The foregoing is from the perspective of the listing broker. What about the seller/landlord? While the seller/landlord may wish to have the property sold as quickly as possible, does the seller/landlord really wish to take on the potential liability of having a number of buyer’s brokers showing the seller/landlord’s property to prospective buyers characterized as the seller/landlord’s agent? I would suggest a seller/landlord’s perspective might lead to a decision that (1) the seller/landlord does not want to have any buyer’s brokers be characterized as the agent of the seller/landlord, even on a limited basis; (2) would only want showings to occur when either the listing broker or someone affiliated with the listing brokerage company is also in attendance, and (3) would not want a lockbox to be placed on the property.
My point is these differing perspectives should simply be addressed up front between the listing broker and the seller/landlord, so that all parties are on the same page at the beginning of the relationship.
Finally, there is the perspective of the tenant, which is presumably significantly different from that of the seller/landlord and the listing broker. The Listing Contract and the features form for MLS really do nothing to address the concerns of the tenant, and also (other than possibly establishing the buyer’s broker as a Landlord’s Agent) can not supersede the rights of the tenant under Oregon’s Landlord and Tenant law. The previous column addressed the issues relating to the concerns of the tenant, and the Practice Tips provided and the terms suggested to be included in the separate written Agreement to Permit Entry and Show reflect an attempt to ameliorate the tenant’s concerns and mitigate any potential misunderstandings and future conflicts.
For insight into the perspective of a tenant who went through the process of having her home marketed for sale and showings occurring while she was a tenant, see the accompanying article below, entitled: “A Tenant’s Point of View.”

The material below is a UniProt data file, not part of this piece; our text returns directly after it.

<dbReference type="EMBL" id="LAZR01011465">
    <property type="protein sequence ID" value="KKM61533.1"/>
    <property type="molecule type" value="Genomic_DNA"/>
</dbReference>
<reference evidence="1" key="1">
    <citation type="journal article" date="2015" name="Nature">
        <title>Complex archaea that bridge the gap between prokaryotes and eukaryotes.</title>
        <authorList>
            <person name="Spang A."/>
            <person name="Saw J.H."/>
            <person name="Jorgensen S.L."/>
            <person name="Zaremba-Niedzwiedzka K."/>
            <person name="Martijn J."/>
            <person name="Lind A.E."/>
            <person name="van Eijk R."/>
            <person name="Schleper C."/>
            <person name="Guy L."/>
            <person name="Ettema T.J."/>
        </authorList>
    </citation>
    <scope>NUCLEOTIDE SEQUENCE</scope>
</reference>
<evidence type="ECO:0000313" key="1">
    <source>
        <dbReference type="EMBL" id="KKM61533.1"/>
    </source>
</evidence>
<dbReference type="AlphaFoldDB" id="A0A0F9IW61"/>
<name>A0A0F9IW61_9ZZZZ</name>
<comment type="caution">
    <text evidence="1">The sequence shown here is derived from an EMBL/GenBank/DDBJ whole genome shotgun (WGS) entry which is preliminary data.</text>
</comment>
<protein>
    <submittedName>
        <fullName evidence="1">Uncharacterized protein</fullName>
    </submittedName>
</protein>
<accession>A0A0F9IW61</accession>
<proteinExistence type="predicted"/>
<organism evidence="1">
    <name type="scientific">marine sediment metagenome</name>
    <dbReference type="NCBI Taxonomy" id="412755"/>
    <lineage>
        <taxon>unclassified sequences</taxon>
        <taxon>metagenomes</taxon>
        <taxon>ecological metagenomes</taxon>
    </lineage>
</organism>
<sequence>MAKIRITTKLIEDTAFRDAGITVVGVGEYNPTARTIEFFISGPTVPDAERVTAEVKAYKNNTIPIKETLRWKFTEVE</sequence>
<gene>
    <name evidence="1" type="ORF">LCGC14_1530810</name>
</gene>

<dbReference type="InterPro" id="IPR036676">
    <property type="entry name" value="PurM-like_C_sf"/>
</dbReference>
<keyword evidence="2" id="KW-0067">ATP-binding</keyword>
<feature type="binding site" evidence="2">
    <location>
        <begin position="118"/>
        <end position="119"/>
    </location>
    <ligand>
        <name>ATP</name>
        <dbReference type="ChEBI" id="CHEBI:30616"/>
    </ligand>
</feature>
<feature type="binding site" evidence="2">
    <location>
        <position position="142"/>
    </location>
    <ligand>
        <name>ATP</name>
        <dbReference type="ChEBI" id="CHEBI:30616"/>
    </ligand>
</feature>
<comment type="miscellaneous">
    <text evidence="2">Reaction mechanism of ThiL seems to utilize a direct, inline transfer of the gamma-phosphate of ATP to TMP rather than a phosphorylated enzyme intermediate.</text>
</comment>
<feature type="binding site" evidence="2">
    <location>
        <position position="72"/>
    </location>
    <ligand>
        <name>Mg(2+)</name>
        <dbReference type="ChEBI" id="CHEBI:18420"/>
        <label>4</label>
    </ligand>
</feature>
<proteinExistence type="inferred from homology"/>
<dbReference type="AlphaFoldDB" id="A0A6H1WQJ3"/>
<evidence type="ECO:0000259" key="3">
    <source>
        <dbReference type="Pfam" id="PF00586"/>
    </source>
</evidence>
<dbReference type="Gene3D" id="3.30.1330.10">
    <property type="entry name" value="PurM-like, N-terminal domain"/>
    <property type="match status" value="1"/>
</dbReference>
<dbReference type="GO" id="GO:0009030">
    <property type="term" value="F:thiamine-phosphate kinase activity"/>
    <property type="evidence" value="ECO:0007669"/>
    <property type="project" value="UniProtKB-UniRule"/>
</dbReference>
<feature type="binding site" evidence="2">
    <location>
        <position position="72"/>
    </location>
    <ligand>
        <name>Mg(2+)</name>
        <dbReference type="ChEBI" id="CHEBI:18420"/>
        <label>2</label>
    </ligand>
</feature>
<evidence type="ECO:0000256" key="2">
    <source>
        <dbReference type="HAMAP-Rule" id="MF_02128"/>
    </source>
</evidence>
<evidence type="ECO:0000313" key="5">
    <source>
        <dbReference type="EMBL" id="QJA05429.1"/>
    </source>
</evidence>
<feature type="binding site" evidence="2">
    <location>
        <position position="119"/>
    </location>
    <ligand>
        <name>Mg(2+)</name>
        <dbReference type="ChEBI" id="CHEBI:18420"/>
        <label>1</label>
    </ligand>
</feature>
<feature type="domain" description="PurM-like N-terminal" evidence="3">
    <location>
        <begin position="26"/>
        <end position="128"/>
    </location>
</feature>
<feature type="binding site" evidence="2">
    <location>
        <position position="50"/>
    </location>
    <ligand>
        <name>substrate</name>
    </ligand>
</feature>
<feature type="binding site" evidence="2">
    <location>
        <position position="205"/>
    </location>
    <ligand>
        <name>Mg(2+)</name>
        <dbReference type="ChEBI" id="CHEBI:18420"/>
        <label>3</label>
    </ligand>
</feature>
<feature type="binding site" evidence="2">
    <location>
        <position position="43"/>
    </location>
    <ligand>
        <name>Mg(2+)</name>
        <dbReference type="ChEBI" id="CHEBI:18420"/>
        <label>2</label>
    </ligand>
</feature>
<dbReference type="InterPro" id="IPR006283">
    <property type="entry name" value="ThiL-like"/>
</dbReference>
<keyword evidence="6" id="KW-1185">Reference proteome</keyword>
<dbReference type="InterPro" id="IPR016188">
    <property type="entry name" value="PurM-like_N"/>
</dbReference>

The overall best practice is for the listing broker to take all of the interests of the parties involved into account in setting up the arrangements for the showing of a tenant occupied property, recognizing that it is going to be a stressful process for the tenant, as well as likely a stressful process for the seller/landlord, and the more the issues can be addressed up front, the better for all concerned.
PRACTICE TIP: This relates to the requirement, as noted in the previous column, that consideration had to be paid for the separate written Agreement to Permit Entry and Show. One suggestion, which actually will benefit not only the tenant, but also the seller/landlord, would be an offer by the seller/landlord to pay the annual premium for renter’s insurance for the tenant. The benefits of such renter’s insurance is described in the October, 2012 edition of The Fine Print, archived at Total’s website.
Disclaimer: this column does not constitute the giving of legal advice, and your reading this column does not create an attorney/client relationship. You are encouraged to consult a lawyer or accountant should you have questions about how this information may be applicable to your particular situation.
A Tenant’s Point of View
As a former renter in a home that was listed for short sale in the Bend area I found the entire process to be disruptive and aggravating. The following items are a short list of some of the more prominent things I experienced during the listing period.
My number one concern was safety. Without 24 hours advance notice that someone is coming into your home as a tenant it can be difficult to make arrangements for pets and/or children (even adult children) to be absent during the showing. Listing agents should be aware if anyone in the home is under age 18, disabled, or unemployed, or if a tenant happened to call into work sick that day and is in bed with the flu. None of that information is the business of a buyer’s agent or should be disclosed to a potential buyer, in my opinion. You may be a tenant, but you still have a right to personal privacy. I wanted to be cooperative but was uncomfortable with any showing that might potentially overlap my child’s arrival home from school.
Also, while most people are honest, there is also the potential danger of a buyer’s agent, who really isn’t a buyer’s agent at all, but does have a key or access to a key, entering the tenant’s home with ill intentions. This is not likely to happen, but it could that doesn’t mean at some point it couldn’t happen.